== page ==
Confession time – I didn’t believe the weather forecasters when they predicted this summer’s heatwave … to my cost. We headed off for almost two weeks holiday just as the bright yellow, glowing sunshine symbol was starting to wink away on the BBC weather app. I didn’t entirely ignore the warnings as I did leave watering instructions for my cat-sitter but, unfortunately, I was far too focused on whether it was going to be 8 degrees or 18 in Iceland – it turned out to be both! More of which another time. However, there I was on a grey, slightly damp day in the East Fjords when a text pinged through. London temperatures had soared, plants were scorching and it was clear that troops needed to be mustered if we were to return to anything alive. Thank heavens for the wonders of hotel wifi and neighbours who responded admirably to my email pleading for help! However, it was still a shock when we returned home to sights such as this!
This acuba started off life as a cutting from my mother’s garden. Interestingly, in one previous hot summer, I remember her showing me the scorched leaves and us wondering if they really could just have been burnt by the sun. This one is planted in full sun whilst its sibling is in a much shadier area and still has lovely shiny green leaves. Neither wilt or show any other signs of stress, just these unsightly burnt areas on leaves that were in direct sun.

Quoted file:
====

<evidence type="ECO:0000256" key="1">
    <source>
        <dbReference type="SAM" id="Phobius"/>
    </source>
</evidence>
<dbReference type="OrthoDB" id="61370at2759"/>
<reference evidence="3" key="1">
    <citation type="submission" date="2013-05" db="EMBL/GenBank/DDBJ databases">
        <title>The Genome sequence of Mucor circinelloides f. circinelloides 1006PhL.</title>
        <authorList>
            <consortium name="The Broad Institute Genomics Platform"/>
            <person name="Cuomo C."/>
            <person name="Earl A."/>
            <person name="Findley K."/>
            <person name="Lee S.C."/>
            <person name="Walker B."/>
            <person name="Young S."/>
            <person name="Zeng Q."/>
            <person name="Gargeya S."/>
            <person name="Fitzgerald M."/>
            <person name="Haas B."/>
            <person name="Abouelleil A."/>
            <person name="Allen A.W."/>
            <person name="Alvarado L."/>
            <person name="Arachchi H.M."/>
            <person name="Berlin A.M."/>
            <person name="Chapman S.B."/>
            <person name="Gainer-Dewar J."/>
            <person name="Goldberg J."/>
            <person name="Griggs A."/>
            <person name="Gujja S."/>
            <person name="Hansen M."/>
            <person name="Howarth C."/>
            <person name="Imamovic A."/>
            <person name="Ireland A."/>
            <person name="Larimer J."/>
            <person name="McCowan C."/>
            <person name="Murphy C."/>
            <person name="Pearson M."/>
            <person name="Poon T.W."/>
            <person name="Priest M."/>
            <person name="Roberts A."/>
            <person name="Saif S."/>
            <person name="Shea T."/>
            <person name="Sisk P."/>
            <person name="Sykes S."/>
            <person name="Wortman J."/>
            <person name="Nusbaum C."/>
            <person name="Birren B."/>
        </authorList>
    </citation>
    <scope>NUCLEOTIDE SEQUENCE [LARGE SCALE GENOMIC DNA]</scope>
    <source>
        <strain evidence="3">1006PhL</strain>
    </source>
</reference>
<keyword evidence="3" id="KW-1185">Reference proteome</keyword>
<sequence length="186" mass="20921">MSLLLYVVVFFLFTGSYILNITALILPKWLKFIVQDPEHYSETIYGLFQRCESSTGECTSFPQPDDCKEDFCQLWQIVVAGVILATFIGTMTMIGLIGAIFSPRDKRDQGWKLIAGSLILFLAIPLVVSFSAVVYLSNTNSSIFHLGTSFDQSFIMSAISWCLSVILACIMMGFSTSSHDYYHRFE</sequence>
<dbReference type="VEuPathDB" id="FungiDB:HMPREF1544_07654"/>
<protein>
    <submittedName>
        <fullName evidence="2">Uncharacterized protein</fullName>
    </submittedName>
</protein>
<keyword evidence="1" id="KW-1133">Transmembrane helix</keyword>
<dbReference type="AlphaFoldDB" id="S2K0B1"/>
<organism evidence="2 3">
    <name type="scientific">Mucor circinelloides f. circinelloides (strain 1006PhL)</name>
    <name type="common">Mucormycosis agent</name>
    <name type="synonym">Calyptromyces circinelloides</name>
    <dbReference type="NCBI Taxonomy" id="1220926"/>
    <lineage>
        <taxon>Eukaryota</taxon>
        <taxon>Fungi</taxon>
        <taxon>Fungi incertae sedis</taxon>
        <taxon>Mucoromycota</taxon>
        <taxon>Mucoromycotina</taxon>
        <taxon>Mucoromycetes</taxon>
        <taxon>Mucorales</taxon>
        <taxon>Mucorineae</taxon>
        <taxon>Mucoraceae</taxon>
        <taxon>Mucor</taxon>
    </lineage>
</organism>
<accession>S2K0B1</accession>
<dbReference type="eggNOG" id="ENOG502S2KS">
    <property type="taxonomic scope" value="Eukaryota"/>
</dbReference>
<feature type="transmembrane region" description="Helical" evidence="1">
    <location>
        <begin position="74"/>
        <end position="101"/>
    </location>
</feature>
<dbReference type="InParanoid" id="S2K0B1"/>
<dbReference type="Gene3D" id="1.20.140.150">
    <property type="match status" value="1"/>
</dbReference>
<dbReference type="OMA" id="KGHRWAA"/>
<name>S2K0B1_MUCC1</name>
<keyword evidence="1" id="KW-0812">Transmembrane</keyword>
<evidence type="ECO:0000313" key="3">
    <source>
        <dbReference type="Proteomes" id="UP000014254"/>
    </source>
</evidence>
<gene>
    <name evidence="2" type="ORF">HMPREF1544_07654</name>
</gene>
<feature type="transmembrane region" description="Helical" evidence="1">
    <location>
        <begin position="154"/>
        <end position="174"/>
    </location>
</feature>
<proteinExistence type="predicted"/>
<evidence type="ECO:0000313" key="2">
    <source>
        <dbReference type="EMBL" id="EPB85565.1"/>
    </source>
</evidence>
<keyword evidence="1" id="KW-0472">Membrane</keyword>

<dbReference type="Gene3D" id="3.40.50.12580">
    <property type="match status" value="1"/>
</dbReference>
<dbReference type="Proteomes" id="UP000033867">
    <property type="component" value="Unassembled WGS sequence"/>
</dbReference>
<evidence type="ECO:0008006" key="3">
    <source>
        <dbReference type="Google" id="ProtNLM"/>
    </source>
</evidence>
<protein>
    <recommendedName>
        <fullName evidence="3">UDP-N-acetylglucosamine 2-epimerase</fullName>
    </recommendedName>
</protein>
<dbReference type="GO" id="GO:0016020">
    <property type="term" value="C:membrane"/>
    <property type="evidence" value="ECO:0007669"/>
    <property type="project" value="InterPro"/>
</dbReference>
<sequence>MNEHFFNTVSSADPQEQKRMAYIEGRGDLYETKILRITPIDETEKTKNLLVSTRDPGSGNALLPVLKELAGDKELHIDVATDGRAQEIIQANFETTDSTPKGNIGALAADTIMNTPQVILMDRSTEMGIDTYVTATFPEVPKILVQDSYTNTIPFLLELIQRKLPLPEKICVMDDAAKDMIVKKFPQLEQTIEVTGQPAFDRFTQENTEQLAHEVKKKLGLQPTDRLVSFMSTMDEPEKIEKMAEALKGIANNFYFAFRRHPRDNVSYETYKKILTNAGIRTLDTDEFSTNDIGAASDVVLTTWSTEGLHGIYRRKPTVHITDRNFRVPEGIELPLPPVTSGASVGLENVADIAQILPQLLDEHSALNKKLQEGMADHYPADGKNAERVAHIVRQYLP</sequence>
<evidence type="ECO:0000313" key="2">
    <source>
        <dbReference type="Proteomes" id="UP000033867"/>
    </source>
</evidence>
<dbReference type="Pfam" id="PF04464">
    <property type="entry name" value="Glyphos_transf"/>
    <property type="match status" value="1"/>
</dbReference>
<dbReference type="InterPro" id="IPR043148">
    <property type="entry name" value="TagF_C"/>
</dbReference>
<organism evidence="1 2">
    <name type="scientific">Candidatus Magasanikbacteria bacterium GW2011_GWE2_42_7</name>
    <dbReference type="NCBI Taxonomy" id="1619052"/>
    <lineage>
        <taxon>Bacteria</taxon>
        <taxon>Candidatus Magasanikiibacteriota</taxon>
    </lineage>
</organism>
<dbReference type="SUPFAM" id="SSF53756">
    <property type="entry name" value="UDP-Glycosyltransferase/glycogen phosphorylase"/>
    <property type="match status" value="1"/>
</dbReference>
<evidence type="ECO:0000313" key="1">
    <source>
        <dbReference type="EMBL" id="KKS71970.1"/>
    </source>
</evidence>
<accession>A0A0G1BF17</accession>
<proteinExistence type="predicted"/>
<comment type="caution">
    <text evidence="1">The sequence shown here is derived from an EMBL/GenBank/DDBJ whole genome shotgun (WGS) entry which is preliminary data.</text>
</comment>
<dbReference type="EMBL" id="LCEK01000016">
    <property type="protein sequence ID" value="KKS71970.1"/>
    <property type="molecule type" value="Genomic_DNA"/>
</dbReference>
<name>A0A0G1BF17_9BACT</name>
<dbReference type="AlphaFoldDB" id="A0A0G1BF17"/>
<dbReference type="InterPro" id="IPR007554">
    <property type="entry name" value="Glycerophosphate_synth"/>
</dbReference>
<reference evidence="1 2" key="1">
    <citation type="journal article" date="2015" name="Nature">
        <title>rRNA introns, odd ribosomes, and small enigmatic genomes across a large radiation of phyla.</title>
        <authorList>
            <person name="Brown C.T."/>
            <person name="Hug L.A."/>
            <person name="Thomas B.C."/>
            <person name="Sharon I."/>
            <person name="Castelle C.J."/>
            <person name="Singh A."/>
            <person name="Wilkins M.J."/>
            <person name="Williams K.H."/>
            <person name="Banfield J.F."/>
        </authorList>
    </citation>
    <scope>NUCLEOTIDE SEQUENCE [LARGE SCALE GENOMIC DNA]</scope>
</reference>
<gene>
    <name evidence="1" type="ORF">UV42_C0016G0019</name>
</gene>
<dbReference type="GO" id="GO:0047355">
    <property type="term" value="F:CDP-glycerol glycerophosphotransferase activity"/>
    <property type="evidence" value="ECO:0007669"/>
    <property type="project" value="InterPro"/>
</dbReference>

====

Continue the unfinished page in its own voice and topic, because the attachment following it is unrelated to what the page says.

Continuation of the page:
The bay tree in the front garden is another disaster area.
It’s in a large pot and, nestled up by the hedge, it is both sheltered but also easily forgotten if you don’t know it’s there. The front garden faces west and consequently receives the full blast of the sun’s setting rays. When the weather finally gets cool enough, clearly we will need to give it a short back and sides. Fortunately we have a second bay in a pot outside the back door which is in better shape should the need for bay arise, although curiously I do think of bay as being a winter herb when it comes to cooking.
There were also some scorched surprises. I automatically think of dahlias as hot weather plants but it would seem that they too have their limits. I fear that this Veronne’s Obsidian may not perform at its best this year.
My phlox was a brighter story but, look beneath the purple spray and, yes, there’s plenty of dead, drought ridden growth lurking there too.
But the plant that is worrying me most is our birch tree. Regular readers will recall the sad tale of my flowering cherry tree, well the birch is right next door to it. I have known it turn gold early and start dropping leaves when we’ve had previous dry summers but, as you can imagine, this time I am worried. It has a number of dead branches on one side and the leaves were falling in their hundreds. I’ve soaked a wide area where I believe its roots to be and I’ve mulched it over. I’ve also called a tree specialist for advice – they are coming next week. So please, all fingers crossed, I really can’t bear to loose another tree.